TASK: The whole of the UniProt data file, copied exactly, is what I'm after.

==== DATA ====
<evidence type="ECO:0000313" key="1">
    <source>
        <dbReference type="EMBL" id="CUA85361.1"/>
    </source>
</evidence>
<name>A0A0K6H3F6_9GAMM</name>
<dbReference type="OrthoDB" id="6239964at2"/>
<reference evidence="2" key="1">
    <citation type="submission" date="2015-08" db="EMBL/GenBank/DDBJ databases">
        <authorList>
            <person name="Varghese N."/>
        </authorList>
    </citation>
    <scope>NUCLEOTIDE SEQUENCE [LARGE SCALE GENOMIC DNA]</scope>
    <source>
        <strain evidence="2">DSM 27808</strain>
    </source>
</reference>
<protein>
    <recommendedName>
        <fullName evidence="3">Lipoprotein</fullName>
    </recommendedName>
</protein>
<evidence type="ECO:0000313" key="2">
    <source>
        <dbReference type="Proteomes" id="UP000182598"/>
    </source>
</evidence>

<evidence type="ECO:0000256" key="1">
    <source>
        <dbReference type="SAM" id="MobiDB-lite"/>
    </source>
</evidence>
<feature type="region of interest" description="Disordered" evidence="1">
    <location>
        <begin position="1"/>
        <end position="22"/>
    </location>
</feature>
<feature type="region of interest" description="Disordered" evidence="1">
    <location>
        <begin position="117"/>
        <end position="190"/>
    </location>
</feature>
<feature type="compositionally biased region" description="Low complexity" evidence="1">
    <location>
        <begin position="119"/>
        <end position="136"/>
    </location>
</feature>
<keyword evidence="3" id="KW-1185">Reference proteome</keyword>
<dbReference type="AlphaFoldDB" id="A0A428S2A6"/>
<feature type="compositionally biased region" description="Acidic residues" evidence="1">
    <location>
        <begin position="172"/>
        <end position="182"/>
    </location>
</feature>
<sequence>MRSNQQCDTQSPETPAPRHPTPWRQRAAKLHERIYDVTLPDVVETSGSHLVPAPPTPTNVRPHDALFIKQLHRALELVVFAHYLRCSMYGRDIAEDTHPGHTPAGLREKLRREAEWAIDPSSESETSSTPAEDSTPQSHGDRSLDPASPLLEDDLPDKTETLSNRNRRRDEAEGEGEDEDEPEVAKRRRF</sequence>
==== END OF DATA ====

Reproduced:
<evidence type="ECO:0000313" key="1">
    <source>
        <dbReference type="EMBL" id="CUA85361.1"/>
    </source>
</evidence>
<name>A0A0K6H3F6_9GAMM</name>
<dbReference type="OrthoDB" id="6239964at2"/>
<reference evidence="2" key="1">
    <citation type="submission" date="2015-08" db="EMBL/GenBank/DDBJ databases">
        <authorList>
            <person name="Varghese N."/>
        </authorList>
    </citation>
    <scope>NUCLEOTIDE SEQUENCE [LARGE SCALE GENOMIC DNA]</scope>
    <source>
        <strain evidence="2">DSM 27808</strain>
    </source>
</reference>
<protein>
    <recommendedName>
        <fullName evidence="3">Lipoprotein</fullName>
    </recommendedName>
</protein>
<evidence type="ECO:0000313" key="2">
    <source>
        <dbReference type="Proteomes" id="UP000182598"/>
    </source>
</evidence>

<evidence type="ECO:0000256" key="1">
    <source>
        <dbReference type="SAM" id="MobiDB-lite"/>
    </source>
</evidence>
<feature type="region of interest" description="Disordered" evidence="1">
    <location>
        <begin position="1"/>
        <end position="22"/>
    </location>
</feature>
<feature type="region of interest" description="Disordered" evidence="1">
    <location>
        <begin position="117"/>
        <end position="190"/>
    </location>
</feature>
<feature type="compositionally biased region" description="Low complexity" evidence="1">
    <location>
        <begin position="119"/>
        <end position="136"/>
    </location>
</feature>
<keyword evidence="3" id="KW-1185">Reference proteome</keyword>
<dbReference type="AlphaFoldDB" id="A0A428S2A6"/>
<feature type="compositionally biased region" description="Acidic residues" evidence="1">
    <location>
        <begin position="172"/>
        <end position="182"/>
    </location>
</feature>
<sequence>MRSNQQCDTQSPETPAPRHPTPWRQRAAKLHERIYDVTLPDVVETSGSHLVPAPPTPTNVRPHDALFIKQLHRALELVVFAHYLRCSMYGRDIAEDTHPGHTPAGLREKLRREAEWAIDPSSESETSSTPAEDSTPQSHGDRSLDPASPLLEDDLPDKTETLSNRNRRRDEAEGEGEDEDEPEVAKRRRF</sequence>